A Russian newspaper has published a document suggesting the Russian government had very specific “integrationist” designs on eastern Ukraine – even before former president Viktor Yanukovych fled the country amid riots in Kiev last year. The departure of Yanukovych was followed by the Russian invasion of the Crimean peninsula and the Kremlin’s backing of insurgents in Eastern Ukraine.
The newspaper, Novaya Gazeta, is one of the few remaining independent outlets in Russia. It’s frequently critical of the Kremlin, and half a dozen of its reporters, including the internationally celebrated investigative journalist Anna Politkovskaya, have been murdered in the past 15 years.
An editor at Novaya Gazeta said the document was leaked by a Russian government official. Yet Kremlin spokesman Dmitry Peskov told The New York Times that the document “seems like a fake” and insisted it didn’t come from the Russian government. (An English translation of the Novaya Gazeta article by the Kyiv Post is here.)
If the document is authentic and actually outlines the general disposition of the Kremlin before Yanukovych’s ouster – then things did not go according to plan. Rather than positing a military solution to the increasingly westward-leaning attitude of Ukraine, it advocates a combination of economic and political incentives, along with a PR campaign. The ultimate goal was having the people in the Eastern part of the country vote in a “legitimate” referendum, seeking more independence from Kiev and more alignment with Moscow.
Notably absent from the plan are tanks, rocket launchers, “little green men,” and more than 5,000 dead Ukrainians.
It is also interesting, as Novaya Gazeta points out, that the rationale in the paper says nothing about protecting vulnerable ethnic Russians in Ukraine, or the deep historical ties between Russia and its neighbor – the main public justifications Russian President Vladimir Putin has used for his country’s interest in Crimea.
“Russia's involvement in Ukraine was never about protecting the ethnic Russian population, and so forth,” said Anna Borshchevskaya, an adjunct fellow with the Washington Institute for Near East Policy.
“Regardless of whether this document is authentic or not, Russia has acted as an aggressor in Ukraine, and continues to play a dangerous, destabilizing role in Ukraine and more broadly in Europe,” said Borshchevskaya. “We've known this for awhile now. If this document is authentic, it would certainly provide further proof of this. Regardless, the West needs a long-term, comprehensive strategy how to deal with Russia.”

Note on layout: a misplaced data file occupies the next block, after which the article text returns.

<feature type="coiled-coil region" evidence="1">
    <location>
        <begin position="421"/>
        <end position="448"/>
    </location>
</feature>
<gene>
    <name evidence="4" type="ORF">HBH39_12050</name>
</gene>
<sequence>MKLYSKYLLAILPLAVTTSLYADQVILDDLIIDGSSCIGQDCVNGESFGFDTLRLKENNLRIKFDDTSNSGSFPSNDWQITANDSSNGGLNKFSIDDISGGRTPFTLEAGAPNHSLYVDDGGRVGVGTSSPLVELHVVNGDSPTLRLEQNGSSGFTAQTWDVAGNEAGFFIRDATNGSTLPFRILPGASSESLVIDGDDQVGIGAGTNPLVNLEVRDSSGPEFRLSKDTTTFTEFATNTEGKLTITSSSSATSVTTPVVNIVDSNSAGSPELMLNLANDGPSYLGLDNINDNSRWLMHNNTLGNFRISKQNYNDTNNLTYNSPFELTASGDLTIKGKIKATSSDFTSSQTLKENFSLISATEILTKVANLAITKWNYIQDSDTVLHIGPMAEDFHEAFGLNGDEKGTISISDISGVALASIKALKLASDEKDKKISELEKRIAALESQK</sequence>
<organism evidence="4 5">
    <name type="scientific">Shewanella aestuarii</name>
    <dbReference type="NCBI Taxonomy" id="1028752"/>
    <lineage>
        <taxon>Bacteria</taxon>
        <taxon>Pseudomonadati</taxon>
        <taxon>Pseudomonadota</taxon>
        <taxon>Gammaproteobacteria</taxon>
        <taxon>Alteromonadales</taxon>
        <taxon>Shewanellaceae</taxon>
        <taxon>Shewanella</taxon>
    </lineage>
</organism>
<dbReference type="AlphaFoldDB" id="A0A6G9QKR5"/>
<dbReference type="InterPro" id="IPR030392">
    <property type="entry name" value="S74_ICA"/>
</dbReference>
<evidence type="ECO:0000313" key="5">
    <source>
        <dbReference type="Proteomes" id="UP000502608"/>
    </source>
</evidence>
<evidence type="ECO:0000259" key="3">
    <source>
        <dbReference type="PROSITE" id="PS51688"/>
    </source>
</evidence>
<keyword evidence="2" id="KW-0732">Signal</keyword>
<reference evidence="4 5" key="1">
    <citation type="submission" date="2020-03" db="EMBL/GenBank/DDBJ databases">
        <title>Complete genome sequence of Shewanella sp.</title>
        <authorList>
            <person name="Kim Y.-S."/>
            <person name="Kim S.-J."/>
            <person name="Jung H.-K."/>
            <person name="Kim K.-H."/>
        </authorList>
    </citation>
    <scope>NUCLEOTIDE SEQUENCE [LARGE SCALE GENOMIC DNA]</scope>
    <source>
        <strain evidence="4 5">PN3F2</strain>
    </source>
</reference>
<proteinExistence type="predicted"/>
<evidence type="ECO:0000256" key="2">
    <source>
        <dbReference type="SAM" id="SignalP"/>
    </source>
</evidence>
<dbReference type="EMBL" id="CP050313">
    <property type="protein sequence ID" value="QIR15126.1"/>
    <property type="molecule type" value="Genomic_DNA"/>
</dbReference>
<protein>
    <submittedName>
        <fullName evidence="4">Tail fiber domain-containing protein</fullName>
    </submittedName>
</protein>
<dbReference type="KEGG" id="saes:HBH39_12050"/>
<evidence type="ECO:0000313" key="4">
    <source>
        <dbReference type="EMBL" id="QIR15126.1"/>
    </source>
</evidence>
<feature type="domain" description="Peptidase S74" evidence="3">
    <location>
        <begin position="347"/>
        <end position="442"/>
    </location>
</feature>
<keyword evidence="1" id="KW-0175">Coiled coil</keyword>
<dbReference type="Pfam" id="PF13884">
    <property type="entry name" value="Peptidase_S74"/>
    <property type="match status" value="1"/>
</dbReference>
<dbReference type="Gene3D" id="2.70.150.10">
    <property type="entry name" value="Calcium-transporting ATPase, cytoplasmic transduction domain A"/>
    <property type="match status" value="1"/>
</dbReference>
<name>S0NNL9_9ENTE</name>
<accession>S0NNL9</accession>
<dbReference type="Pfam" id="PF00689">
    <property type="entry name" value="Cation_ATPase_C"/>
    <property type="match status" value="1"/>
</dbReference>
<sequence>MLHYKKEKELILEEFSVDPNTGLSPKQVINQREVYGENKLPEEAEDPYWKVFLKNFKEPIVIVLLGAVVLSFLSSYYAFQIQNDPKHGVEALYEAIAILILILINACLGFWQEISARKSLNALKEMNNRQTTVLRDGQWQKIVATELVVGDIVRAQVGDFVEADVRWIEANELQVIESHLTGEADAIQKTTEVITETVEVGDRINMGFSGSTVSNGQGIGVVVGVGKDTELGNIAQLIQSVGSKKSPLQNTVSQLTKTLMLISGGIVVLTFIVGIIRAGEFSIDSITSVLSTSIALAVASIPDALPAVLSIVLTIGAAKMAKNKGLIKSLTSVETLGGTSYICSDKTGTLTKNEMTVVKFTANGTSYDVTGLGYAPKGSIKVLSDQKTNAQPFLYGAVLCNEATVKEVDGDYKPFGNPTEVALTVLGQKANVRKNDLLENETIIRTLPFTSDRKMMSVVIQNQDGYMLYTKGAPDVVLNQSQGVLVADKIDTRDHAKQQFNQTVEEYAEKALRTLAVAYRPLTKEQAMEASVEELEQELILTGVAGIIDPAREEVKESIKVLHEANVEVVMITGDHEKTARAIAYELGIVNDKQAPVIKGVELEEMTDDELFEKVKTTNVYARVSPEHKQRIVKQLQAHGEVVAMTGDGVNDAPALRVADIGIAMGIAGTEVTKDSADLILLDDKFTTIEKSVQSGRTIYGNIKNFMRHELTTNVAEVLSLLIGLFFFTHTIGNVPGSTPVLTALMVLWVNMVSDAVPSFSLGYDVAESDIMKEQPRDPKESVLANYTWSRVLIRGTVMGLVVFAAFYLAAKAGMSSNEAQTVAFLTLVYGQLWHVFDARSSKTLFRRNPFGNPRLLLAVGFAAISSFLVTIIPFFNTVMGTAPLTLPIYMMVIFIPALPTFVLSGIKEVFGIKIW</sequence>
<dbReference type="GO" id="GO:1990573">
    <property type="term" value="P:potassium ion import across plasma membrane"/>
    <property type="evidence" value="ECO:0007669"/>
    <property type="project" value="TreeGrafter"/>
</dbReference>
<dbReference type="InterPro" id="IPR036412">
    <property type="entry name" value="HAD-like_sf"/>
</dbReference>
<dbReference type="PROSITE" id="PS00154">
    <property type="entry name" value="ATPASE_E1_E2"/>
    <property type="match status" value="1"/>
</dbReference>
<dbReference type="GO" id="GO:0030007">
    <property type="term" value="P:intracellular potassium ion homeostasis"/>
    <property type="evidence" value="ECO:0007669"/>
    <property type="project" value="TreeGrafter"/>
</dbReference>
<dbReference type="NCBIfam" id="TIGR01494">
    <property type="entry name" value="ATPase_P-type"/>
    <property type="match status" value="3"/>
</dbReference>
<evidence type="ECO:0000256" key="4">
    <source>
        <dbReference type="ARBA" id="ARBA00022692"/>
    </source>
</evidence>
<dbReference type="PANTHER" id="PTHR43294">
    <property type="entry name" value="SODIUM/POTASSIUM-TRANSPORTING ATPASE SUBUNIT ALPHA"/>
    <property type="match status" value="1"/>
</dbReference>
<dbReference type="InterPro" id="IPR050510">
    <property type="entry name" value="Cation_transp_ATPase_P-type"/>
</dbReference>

The paper suggests Russia’s primary concern about the possible re-orientation of Ukraine toward the West was economic. Much of the paper focuses on efforts to keep Crimea and eastern Ukraine independent of Kiev and economically connected to Moscow. It even suggests such an arrangement could be legally justified under existing European trade agreements. The Association of European Border Regions, for example, allows sub-state level regions – often made up of parts of more than one country -- to participate in trade negotiations. The association already recognizes several such regions that encompass parts of eastern Ukraine and southwestern Russia.
The paper contains seven sections, the first of which is an assessment of the “bankrupt” rule of Yanukovych, who is described as being of “low moral and volitional qualities.” Russia would later hold him up as the victim of a coup who was the only legitimate leader of Ukraine.
Even then, Yanukovych was “rapidly losing control” of the political situation in his country, the paper says. It appears to suggest that the unrest brewing in Ukraine was abetted by Western nations hoping to absorb Ukraine into the European Union.
The analysis urges the Russian government to be pragmatic in its attitude toward Ukraine. It says rulers will be “obliged” to intervene to protect Russia from the loss of the Ukrainian energy market and the potential loss of control of the gas distribution pipelines through that country, which carry Russian gas to markets in Southern Europe.
The Ukrainian constitution, the document notes, would make it practically impossible for the eastern regions of the country to vote to secede and join Russia. However, it suggests strengthening economic ties with the eastern part of the country to create a populace more sympathetic to Moscow than Kiev. The cost of providing economic support to Eastern Ukraine and Crimea would be considerable, the report finds, but would, in a geopolitical sense, be an “invaluable prize.”
The document goes on to contemplate various ways of facilitating “pro-Russian drift” in eastern Ukraine, including PR campaigns and what amounts to a set of talking points for protestors, directing them to portray western Ukraine as attempting to pull the country away from its traditional alliances.
It even recommends a possible slogan: “Putin 2.0 – Give us the Pereyaslavska Rada 2.0.” That’s a reference to the 1654 Treaty that made Ukraine part of Russia for some 300 years.
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